Work of
Edwina Peterson Cross


What's In A Name?
Edwina Peterson Cross - Artist
Golden Seed Grove - Aspen
Golden Seed Grove -Elements
Golden Seed Grove - The Piper
Ancient Tree Wisdom
Creative Principles
Twentieth Century Sun Worship
These I Have Loved
Polishing Diamonds
Germanic Tradition Soul Food
Lemurian Poetry Corner
Sandpainting
Ashland Lights
The Tale
The Moonlit Water Garden
Lemurian Women's Dance
Surrealism - A Collection
Beyond the Looking Glass
Bears in The Wood
Narnian Cookbook
Artist Party
Tree Day

The Traditional Germanic Recipes
of
Lois Hess Cross

German Potato
Salad 6 eggs
Add sugar to make consistency of cool pudding
add vinegar to taste
1 cup heavy cream
Cook to boil stirring constantly

Boil potatoes and dice. dice onions. Pour sauce over. Add salt and pepper.

Americanized German Potato Salad
6 eggs (I often use 3 whole eggs and then 6 more whites)
Add 1 cup sugar (this seems like a lot, but it is less than ˝ as much as the original)
3/4 cup vinegar
1 cup milk (I use skimmed milk)
Cook to boil stirring constantly

9-12 potatoes.
2 onions I dice the potatoes before boiling and boil them very lightly so they don’t get mushy. I also saute the onions in a little olive oil and add them after they have cooked. (The original uses raw onion.) Pour sauce over potatoes and sauteed onions. Add salt and pepper to taste.

German Kraut Salad

2 ˝ size can Kraut (Drain and squeeze out juice)
1 diced pepper
1 diced onion 2 T. diced Pimento

Mix these together, then mix and heat:

3/4 cup water
2/3 cup vinegar
2 ˝ cup sugar
1 cup oil

Pour over Kraut mixture. Let stand overnight.

Americanized German Kraut Salad
27 oz can Sour Kraut.
Drain and squeeze out juice
1 diced green pepper - I sometimes use red and yellow peppers, as well as green, which makes the salad pretty.
1 chopped medium onion - I chop the onion fairly fine and saute it lightly in a little olive oil.
2 T. diced Pimento (This is mostly for color)
Mix these together, then mix and heat:
3/4 cup water
2/3 cup vinegar
1 cup sugar
˝ cup oil

Pour over Kraut mixture. Refrigerate overnight.

The salad is really much better after spending a night blending flavors in the refrigerator. Even with all the sugar and vinegar, I wouldn’t ever leave it out overnight. Again, this sounds like a lot of sugar and oil, but I have cut back the original recipe quite a bit. It is still very good, if not quite AS good as the original.

Famous Cross Bacon Dressing Fry Bacon
1 egg
˝ cup sugar
Vinegar

I’m not joking. This was the original recipe that I got from my mother-in-law for one of my husbands favorite foods. I was only 21 when I got married and had never cooking anything. I am more than reluctant to admit that I made this salad dressing for several years without cooking it . . . raw eggs and all. I’m lucky I didn’t kill anyone with Salmonella. Let me now actually tell you how to make it!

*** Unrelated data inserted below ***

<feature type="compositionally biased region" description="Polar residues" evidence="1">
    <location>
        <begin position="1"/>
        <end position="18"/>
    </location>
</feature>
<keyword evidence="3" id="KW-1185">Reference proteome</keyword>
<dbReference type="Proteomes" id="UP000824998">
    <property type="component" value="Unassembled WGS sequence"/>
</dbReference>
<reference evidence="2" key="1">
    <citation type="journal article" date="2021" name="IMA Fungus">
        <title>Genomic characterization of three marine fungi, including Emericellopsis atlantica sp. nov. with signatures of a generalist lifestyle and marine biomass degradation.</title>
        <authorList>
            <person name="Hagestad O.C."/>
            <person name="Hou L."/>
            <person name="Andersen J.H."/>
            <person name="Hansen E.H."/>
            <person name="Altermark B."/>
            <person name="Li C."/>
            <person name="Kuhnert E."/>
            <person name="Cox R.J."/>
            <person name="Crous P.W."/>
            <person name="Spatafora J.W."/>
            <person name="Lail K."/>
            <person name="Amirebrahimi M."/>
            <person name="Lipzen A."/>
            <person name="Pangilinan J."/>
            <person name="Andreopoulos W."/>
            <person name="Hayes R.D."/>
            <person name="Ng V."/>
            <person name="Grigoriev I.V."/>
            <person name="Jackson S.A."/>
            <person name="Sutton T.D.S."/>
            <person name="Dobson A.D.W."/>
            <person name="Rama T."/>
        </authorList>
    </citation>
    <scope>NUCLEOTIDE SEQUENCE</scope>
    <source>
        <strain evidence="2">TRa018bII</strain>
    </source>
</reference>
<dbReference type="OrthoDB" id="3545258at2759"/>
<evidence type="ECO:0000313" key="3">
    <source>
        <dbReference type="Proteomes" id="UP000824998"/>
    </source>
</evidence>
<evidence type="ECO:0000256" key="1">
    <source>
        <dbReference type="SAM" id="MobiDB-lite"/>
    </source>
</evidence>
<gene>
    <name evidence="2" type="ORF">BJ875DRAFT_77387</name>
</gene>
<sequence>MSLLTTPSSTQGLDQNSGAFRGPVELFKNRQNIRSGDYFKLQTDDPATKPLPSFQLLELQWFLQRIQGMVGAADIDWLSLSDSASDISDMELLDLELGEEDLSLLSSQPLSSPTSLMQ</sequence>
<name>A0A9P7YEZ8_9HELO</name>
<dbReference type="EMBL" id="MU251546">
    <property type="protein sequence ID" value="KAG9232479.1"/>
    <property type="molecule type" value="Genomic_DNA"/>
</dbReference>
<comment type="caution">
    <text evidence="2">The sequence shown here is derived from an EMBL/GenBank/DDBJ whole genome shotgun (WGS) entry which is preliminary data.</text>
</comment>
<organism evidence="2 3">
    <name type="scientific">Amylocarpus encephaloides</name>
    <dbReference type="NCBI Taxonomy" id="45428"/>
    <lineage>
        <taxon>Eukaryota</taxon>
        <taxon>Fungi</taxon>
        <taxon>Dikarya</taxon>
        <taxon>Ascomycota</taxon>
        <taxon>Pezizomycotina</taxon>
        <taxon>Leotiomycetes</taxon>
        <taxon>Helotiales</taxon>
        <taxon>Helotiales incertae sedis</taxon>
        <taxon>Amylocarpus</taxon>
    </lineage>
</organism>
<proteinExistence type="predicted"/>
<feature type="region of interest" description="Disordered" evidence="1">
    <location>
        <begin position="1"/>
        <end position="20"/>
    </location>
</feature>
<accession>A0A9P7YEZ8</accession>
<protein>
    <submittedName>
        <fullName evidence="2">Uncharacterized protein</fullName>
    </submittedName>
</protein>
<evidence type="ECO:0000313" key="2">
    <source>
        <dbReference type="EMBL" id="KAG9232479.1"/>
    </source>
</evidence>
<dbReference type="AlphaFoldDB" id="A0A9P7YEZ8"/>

Fry 6-10 strips of bacon. The major difference in my mother-in-laws dressing and mine happens here. She put all the bacon grease in the dressing (yummy, feel those arteries clog!) I pour the grease out, wash the pan and pat the bacon with a paper towel before going on. At any rate, you have to let the pan cool before you go on or you get fried eggs.

I usually use two eggs . . . sometimes one whole and two additional whites. Mix these well with ˝ cup sugar and ˝ cup vinegar. Put the entire mixture back in the pan and cook until it boils and thickens. Then crumble in the bacon. Even with all the changes, this ‘salad dressing’ is full of fat and sugar. It is however, a dressing to die for . . . it is delicious. You just have to think of it as dessert! It is good on garden lettuce and fantastic on spinach. If you put it on the salad hot, it wilts the salad and that is great. I always serve it on the side and let people add as much or as little as they want, usually warming it before serving.

Pot Pie
Shortening size of large egg
1 ˝ cups flour
Dash (1/8 tsp.) Salt
Cut together then add: 2 T. water
1 egg

Roll and cut into squares. Add to boiling beef or chicken stock.

I use margarine rather than lard, but I never did get a measurement much closer than ‘the size of large egg!’ I also never did figure out why this was called ‘Pot Pie.’ I roll the dough out and cut it into strips and call it . . . noodles!